Work on the World Bank-backed Red Sea-Dead Sea conveyance project is going ahead despite an alternative plan for a canal to link the two seas, proposed by Israeli tycoon Yitzhak Tshuva.
Tshuva's plan envisages the development of Dubai-like tourist, business and industrial zones alongside the canal.
The World Bank has distanced itself from the plan and is pressing ahead with funding for two other studies for the Red Sea-Dead Sea conveyor project, which will be completed within two years.
France’s Coyne & Bellier is carrying out the feasibility study for the scheme and the UK’s Environmental Resources Management is responsible for the environmental and social impact study.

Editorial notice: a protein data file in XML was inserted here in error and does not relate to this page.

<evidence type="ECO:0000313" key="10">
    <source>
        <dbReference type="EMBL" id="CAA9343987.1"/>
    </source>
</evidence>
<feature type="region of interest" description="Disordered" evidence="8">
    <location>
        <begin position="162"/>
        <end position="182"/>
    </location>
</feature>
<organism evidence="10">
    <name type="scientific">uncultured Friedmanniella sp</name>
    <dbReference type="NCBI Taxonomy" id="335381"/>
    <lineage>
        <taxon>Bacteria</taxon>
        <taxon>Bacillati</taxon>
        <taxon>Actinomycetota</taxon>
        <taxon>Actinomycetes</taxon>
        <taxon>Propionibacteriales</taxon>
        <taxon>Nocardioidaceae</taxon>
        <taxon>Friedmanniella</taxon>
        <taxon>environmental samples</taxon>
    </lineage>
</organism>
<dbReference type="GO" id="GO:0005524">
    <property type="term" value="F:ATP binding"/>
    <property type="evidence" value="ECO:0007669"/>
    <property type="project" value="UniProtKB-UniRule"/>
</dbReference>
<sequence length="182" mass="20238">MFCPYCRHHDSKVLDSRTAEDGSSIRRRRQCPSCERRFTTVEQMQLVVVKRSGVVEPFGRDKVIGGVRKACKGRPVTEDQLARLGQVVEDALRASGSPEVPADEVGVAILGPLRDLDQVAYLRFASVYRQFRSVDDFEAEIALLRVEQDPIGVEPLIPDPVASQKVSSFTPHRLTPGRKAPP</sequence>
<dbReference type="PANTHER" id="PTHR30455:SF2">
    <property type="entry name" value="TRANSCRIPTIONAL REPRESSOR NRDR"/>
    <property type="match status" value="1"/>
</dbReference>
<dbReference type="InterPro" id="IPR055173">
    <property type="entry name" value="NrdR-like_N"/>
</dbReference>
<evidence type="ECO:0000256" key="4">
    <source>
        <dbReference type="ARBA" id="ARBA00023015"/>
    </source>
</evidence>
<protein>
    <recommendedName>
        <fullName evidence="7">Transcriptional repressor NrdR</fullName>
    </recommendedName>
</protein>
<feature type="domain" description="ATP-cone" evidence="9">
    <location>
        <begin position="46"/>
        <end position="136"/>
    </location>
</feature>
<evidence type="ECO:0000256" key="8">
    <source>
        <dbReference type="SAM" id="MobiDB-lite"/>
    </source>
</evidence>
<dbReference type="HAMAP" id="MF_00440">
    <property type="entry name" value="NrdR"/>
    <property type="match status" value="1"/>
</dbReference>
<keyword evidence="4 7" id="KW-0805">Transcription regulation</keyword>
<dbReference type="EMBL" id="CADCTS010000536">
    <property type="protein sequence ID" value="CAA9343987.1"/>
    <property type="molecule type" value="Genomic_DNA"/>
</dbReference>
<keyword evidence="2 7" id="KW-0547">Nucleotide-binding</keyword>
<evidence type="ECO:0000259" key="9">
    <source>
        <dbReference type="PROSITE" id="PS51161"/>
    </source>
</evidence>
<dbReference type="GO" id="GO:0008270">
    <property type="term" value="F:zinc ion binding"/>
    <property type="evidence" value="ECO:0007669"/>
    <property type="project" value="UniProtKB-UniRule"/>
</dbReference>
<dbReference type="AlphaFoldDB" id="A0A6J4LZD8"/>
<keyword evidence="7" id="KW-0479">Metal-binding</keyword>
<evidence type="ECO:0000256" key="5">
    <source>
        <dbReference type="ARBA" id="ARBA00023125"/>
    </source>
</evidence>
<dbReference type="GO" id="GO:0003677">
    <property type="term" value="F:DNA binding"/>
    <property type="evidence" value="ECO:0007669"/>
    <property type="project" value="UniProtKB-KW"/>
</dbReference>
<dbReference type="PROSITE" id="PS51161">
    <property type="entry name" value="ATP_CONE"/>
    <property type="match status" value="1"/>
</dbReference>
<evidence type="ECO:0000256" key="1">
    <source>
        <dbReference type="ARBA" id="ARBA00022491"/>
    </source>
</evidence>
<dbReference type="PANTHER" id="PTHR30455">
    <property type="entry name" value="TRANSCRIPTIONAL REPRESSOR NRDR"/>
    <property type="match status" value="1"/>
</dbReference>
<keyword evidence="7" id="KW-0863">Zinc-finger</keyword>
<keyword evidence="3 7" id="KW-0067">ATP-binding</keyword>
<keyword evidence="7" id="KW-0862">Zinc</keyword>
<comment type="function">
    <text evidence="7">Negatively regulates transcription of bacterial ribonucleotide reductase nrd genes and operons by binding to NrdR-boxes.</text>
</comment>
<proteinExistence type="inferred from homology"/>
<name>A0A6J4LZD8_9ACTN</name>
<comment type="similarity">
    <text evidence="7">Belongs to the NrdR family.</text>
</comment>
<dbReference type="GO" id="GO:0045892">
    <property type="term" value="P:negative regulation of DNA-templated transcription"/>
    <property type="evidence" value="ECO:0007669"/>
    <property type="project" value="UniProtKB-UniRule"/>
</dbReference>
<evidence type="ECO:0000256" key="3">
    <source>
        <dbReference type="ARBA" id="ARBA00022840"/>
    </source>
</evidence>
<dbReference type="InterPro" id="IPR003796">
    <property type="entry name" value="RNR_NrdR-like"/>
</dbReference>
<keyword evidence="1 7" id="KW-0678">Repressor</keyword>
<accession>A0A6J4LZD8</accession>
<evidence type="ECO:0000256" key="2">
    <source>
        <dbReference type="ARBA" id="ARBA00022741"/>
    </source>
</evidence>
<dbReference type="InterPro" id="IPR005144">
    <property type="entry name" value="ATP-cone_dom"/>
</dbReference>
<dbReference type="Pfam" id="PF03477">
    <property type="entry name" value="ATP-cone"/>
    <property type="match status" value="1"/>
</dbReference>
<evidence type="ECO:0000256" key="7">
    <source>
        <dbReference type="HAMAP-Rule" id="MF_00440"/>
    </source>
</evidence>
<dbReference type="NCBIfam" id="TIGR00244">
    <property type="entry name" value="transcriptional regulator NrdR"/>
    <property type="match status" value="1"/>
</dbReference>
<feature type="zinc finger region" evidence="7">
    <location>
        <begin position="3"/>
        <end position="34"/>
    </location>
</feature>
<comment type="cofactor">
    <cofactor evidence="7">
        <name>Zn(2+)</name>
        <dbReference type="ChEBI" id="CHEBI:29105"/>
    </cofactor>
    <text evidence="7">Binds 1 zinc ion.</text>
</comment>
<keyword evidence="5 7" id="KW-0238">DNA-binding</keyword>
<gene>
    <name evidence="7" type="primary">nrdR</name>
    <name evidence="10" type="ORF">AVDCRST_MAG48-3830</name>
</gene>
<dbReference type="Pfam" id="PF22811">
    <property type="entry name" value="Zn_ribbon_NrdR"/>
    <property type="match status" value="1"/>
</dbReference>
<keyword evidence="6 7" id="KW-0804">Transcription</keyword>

The project involves the construction of a 200-kilometre-long system to transport 2 billion cubic metres a year of water from the Red Sea to the Dead Sea. The system is likely to be a combination of pipe, tunnel and canal.
As well as replenishing water levels in the Dead Sea, the conveyor will be used to produce drinking water and for hydropower.
The World Bank is also planning to launch a study into possible alternatives to the Red Sea-Dead Sea project (MEED13:02:08).
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